concerned, go back to your analysis of the moon landing evidence).
Unfortunately these sorts of discussions in the wider sense seem to mostly
polarise opinion around contrary, slightly more extreme views such as "fossil
fuel has 10 years left and we must all start living in wicker houses" or "The
greens are brain washing us and itís all a lie" (OK, a little bit of dramatic
licence has been used here).
Maybe thatís the nature of such discussions. Certainly, the moderates, the
"average Joes and Janes", tend not to get involved as they are often shouted
down by the extremists and feel, themselves, strangely marginalised for
being in the middle ("if you ain't got an opinion, get out").
But I think these polarised opinions can be dangerous. Go with the former
opinion of the two that I suggested, for instance, and we risk a "cry wolf
scenario", where people become immune to argument and, if there ever was
a problem, would simply not believe it. Believe the later scenario, and, if there
really is a big problem hanging right around the corner, then we will not be
ready, willing, or able to deal with it.
The "truth" about these "green issues", whatever that is, is likely be
somewhere between the two, as it nearly always turns out to be the case. In
my humble opinion, I believe that the globe is warming, that may be part of a
natural cycle, but our profligate ways are also having an impact, most
probably an adverse one, and the hole in the ozone layer may be a problem.
What seems clear to me is that it is by no means certain that we, the human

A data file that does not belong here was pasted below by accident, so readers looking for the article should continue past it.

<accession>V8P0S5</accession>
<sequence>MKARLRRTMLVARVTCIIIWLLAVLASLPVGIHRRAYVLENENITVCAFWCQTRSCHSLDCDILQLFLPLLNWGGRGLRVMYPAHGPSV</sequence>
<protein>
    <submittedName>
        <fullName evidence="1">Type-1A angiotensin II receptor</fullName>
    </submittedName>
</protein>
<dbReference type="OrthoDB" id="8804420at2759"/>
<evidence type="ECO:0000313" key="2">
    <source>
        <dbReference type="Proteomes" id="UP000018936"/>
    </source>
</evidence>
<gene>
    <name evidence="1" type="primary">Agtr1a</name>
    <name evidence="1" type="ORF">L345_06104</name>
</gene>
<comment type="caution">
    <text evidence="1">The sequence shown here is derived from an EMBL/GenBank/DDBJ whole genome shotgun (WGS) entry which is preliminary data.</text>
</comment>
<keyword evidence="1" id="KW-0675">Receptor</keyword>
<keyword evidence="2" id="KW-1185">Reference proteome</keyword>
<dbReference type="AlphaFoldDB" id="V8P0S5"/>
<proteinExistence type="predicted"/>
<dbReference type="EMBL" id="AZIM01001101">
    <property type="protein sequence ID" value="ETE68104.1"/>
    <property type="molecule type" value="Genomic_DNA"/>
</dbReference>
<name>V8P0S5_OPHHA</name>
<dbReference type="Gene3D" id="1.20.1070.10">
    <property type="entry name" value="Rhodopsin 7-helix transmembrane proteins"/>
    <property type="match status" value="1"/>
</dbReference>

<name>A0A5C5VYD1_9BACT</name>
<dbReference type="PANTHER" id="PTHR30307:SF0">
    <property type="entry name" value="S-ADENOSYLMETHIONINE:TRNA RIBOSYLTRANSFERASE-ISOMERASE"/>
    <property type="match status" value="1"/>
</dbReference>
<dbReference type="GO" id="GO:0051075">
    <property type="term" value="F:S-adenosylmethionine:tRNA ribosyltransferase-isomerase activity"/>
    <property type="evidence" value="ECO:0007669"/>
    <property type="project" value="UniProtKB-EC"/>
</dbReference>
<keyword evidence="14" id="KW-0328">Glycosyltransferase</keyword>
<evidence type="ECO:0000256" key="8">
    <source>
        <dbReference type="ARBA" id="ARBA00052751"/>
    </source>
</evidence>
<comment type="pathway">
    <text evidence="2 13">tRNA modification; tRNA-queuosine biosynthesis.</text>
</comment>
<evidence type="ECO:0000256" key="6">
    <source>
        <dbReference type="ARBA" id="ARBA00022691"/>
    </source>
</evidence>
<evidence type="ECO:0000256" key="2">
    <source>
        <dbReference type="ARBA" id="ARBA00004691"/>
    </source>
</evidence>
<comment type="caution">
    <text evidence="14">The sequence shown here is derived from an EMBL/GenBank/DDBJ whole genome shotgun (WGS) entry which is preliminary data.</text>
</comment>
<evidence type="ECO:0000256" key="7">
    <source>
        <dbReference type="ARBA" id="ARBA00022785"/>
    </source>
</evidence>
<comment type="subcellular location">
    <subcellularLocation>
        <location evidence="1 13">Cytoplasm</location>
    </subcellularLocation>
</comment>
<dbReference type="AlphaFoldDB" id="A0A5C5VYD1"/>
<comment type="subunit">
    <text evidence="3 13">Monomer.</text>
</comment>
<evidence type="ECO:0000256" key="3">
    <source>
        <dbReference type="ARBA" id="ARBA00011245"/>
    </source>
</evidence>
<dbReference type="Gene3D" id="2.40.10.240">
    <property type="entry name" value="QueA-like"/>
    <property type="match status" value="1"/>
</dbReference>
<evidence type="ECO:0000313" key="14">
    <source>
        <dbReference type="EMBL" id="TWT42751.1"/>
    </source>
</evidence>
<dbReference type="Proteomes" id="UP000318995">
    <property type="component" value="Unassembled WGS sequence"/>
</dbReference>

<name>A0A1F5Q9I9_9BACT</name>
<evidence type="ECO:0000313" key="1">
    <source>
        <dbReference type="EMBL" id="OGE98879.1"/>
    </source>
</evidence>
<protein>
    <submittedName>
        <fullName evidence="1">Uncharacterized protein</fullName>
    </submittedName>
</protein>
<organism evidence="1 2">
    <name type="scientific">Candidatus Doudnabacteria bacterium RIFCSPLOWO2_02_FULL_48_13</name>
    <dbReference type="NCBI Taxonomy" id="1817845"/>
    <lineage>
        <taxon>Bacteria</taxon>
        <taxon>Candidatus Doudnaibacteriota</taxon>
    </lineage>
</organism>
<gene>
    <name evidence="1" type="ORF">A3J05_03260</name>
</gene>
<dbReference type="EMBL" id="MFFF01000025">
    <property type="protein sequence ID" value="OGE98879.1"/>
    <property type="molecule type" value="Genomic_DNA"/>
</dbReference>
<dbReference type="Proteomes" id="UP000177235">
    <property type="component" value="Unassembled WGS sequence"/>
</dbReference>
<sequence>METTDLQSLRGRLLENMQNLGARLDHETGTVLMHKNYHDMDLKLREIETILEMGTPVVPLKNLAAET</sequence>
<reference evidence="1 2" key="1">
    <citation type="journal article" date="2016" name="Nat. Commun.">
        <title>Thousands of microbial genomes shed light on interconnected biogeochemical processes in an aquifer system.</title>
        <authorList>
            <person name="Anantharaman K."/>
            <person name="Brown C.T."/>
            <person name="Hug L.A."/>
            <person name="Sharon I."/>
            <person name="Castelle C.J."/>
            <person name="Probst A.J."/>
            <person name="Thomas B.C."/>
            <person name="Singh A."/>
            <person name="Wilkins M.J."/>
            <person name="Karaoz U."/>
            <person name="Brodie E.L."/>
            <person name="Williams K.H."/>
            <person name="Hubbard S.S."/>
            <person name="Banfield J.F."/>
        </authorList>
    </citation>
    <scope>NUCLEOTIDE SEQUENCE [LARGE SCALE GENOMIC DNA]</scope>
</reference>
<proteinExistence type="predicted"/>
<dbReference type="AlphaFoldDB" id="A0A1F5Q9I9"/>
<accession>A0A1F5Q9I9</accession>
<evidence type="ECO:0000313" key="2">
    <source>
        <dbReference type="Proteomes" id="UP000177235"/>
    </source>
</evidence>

race, could survive much more warming of the globe.
So it is surely in the interests of all mankind (and the rest of the critters on
the planet) to do something about this now, even if itís "just in case".
Andrew Cotton has suggested that hugely moderated, distilled, and combed
over differing opinions, along the lines postulated, have actually affected the
way in which differing sportscar series are actually run and, you know
something, he may be right. After all, isnít that just reflecting the differing
opinions out there?
But is that helping anybody?
The true future challenge, as I see it, the thing that really will make a
difference, will be to engage and include Mr and Mrs Average, the "man or
woman on the street", in the issues. After all, it's their future we're talking
about and so these are the people who need to be given the challenge, in un-
coloured, un-politicised, facts, so that they can participate in our future.
Oil will run out, and as it does and it will become ever more scarce and ever
more costly to produce, it will therefore be more costly to put into your car..
What can we do? Simple. We can reduce, on an ongoing basis, our energy
demand and consumption. The less fuel we need to put into our car, the less
it will cost, relatively, and the less of an impact that use has. As fuel costs
increase, you compensate by using less and, hey, look what else happens,
we have reduced greenhouse gas emission and a prolonging the fossil fuel
Will mankind do this voluntarily? Probably not, if we look to the past
behaviour for guidance. We could, now, all go out and buy 50 mpg econo
cars, they're safe and modern and reliable. But we don't, and we cite some
fancy reasons why not, but none stack up against our parallel complaints
that fuel is too expensive (it isn't, we sell more and more, so it can't be "too"
expensive). It certainly does not appear to be high on the agenda of the "man
in the street".